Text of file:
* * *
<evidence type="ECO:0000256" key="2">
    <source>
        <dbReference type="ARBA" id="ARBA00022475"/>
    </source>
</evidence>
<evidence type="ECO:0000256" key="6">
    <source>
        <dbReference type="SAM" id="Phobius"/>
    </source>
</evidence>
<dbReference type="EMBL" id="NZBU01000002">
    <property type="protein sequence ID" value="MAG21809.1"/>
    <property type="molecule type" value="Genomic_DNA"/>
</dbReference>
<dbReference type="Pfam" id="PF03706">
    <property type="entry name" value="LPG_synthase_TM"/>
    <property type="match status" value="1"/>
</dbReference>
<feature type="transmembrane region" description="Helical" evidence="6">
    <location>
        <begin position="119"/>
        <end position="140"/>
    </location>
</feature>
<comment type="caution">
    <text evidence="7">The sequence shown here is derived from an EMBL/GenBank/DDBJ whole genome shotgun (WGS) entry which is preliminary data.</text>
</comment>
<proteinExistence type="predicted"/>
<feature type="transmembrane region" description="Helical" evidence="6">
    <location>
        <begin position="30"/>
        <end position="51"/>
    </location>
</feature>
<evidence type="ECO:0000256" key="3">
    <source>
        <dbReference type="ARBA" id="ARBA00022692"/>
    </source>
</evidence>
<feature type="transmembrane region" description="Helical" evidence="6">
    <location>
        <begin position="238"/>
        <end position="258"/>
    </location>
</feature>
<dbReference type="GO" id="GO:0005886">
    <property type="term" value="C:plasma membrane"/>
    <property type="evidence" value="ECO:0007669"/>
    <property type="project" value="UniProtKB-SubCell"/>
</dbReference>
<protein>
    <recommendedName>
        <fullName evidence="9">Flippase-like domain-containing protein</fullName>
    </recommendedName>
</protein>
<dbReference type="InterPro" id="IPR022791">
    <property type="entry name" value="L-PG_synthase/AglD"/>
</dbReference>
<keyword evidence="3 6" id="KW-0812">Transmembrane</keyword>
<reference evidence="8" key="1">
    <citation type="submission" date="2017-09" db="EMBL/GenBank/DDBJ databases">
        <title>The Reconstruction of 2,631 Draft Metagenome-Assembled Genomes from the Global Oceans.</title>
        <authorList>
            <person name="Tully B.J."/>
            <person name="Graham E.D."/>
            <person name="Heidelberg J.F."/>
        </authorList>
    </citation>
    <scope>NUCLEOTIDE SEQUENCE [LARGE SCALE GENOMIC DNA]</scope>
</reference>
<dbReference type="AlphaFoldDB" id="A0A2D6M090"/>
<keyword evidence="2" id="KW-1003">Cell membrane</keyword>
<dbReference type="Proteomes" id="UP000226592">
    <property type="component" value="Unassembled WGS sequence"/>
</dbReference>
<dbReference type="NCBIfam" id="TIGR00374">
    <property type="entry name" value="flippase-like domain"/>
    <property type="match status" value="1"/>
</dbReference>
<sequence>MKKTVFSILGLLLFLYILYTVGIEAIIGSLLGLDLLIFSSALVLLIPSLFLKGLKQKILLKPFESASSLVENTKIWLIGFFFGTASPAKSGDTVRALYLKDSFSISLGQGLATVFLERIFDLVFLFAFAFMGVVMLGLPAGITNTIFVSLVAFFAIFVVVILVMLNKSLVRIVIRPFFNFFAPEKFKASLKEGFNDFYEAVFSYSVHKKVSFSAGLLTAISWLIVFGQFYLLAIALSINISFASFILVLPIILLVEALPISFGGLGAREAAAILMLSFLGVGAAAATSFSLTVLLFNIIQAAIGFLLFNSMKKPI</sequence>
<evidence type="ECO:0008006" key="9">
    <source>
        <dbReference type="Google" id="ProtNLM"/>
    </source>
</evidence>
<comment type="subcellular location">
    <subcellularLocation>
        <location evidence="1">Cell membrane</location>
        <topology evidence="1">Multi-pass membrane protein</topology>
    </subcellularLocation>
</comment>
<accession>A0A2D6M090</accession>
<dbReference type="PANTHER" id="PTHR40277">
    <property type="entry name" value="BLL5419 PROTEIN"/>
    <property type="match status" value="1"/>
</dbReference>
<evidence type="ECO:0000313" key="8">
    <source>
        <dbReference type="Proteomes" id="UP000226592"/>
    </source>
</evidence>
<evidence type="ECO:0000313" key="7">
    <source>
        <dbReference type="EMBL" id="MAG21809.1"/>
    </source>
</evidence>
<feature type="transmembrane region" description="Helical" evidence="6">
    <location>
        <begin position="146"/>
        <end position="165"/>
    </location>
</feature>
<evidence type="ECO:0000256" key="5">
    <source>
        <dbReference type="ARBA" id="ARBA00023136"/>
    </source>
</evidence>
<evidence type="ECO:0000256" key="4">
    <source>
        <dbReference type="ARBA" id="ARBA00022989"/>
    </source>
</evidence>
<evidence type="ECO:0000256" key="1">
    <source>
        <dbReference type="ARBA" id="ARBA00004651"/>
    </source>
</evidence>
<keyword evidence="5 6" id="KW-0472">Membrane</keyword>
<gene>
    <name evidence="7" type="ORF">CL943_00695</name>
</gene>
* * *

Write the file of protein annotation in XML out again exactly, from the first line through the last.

<evidence type="ECO:0000256" key="2">
    <source>
        <dbReference type="ARBA" id="ARBA00022475"/>
    </source>
</evidence>
<evidence type="ECO:0000256" key="6">
    <source>
        <dbReference type="SAM" id="Phobius"/>
    </source>
</evidence>
<dbReference type="EMBL" id="NZBU01000002">
    <property type="protein sequence ID" value="MAG21809.1"/>
    <property type="molecule type" value="Genomic_DNA"/>
</dbReference>
<dbReference type="Pfam" id="PF03706">
    <property type="entry name" value="LPG_synthase_TM"/>
    <property type="match status" value="1"/>
</dbReference>
<feature type="transmembrane region" description="Helical" evidence="6">
    <location>
        <begin position="119"/>
        <end position="140"/>
    </location>
</feature>
<comment type="caution">
    <text evidence="7">The sequence shown here is derived from an EMBL/GenBank/DDBJ whole genome shotgun (WGS) entry which is preliminary data.</text>
</comment>
<proteinExistence type="predicted"/>
<feature type="transmembrane region" description="Helical" evidence="6">
    <location>
        <begin position="30"/>
        <end position="51"/>
    </location>
</feature>
<evidence type="ECO:0000256" key="3">
    <source>
        <dbReference type="ARBA" id="ARBA00022692"/>
    </source>
</evidence>
<feature type="transmembrane region" description="Helical" evidence="6">
    <location>
        <begin position="238"/>
        <end position="258"/>
    </location>
</feature>
<dbReference type="GO" id="GO:0005886">
    <property type="term" value="C:plasma membrane"/>
    <property type="evidence" value="ECO:0007669"/>
    <property type="project" value="UniProtKB-SubCell"/>
</dbReference>
<protein>
    <recommendedName>
        <fullName evidence="9">Flippase-like domain-containing protein</fullName>
    </recommendedName>
</protein>
<dbReference type="InterPro" id="IPR022791">
    <property type="entry name" value="L-PG_synthase/AglD"/>
</dbReference>
<keyword evidence="3 6" id="KW-0812">Transmembrane</keyword>
<reference evidence="8" key="1">
    <citation type="submission" date="2017-09" db="EMBL/GenBank/DDBJ databases">
        <title>The Reconstruction of 2,631 Draft Metagenome-Assembled Genomes from the Global Oceans.</title>
        <authorList>
            <person name="Tully B.J."/>
            <person name="Graham E.D."/>
            <person name="Heidelberg J.F."/>
        </authorList>
    </citation>
    <scope>NUCLEOTIDE SEQUENCE [LARGE SCALE GENOMIC DNA]</scope>
</reference>
<dbReference type="AlphaFoldDB" id="A0A2D6M090"/>
<keyword evidence="2" id="KW-1003">Cell membrane</keyword>
<dbReference type="Proteomes" id="UP000226592">
    <property type="component" value="Unassembled WGS sequence"/>
</dbReference>
<dbReference type="NCBIfam" id="TIGR00374">
    <property type="entry name" value="flippase-like domain"/>
    <property type="match status" value="1"/>
</dbReference>
<sequence>MKKTVFSILGLLLFLYILYTVGIEAIIGSLLGLDLLIFSSALVLLIPSLFLKGLKQKILLKPFESASSLVENTKIWLIGFFFGTASPAKSGDTVRALYLKDSFSISLGQGLATVFLERIFDLVFLFAFAFMGVVMLGLPAGITNTIFVSLVAFFAIFVVVILVMLNKSLVRIVIRPFFNFFAPEKFKASLKEGFNDFYEAVFSYSVHKKVSFSAGLLTAISWLIVFGQFYLLAIALSINISFASFILVLPIILLVEALPISFGGLGAREAAAILMLSFLGVGAAAATSFSLTVLLFNIIQAAIGFLLFNSMKKPI</sequence>
<evidence type="ECO:0008006" key="9">
    <source>
        <dbReference type="Google" id="ProtNLM"/>
    </source>
</evidence>
<comment type="subcellular location">
    <subcellularLocation>
        <location evidence="1">Cell membrane</location>
        <topology evidence="1">Multi-pass membrane protein</topology>
    </subcellularLocation>
</comment>
<accession>A0A2D6M090</accession>
<dbReference type="PANTHER" id="PTHR40277">
    <property type="entry name" value="BLL5419 PROTEIN"/>
    <property type="match status" value="1"/>
</dbReference>
<evidence type="ECO:0000313" key="8">
    <source>
        <dbReference type="Proteomes" id="UP000226592"/>
    </source>
</evidence>
<evidence type="ECO:0000313" key="7">
    <source>
        <dbReference type="EMBL" id="MAG21809.1"/>
    </source>
</evidence>
<feature type="transmembrane region" description="Helical" evidence="6">
    <location>
        <begin position="146"/>
        <end position="165"/>
    </location>
</feature>
<evidence type="ECO:0000256" key="5">
    <source>
        <dbReference type="ARBA" id="ARBA00023136"/>
    </source>
</evidence>
<evidence type="ECO:0000256" key="4">
    <source>
        <dbReference type="ARBA" id="ARBA00022989"/>
    </source>
</evidence>
<evidence type="ECO:0000256" key="1">
    <source>
        <dbReference type="ARBA" id="ARBA00004651"/>
    </source>
</evidence>
<keyword evidence="5 6" id="KW-0472">Membrane</keyword>
<gene>
    <name evidence="7" type="ORF">CL943_00695</name>
</gene>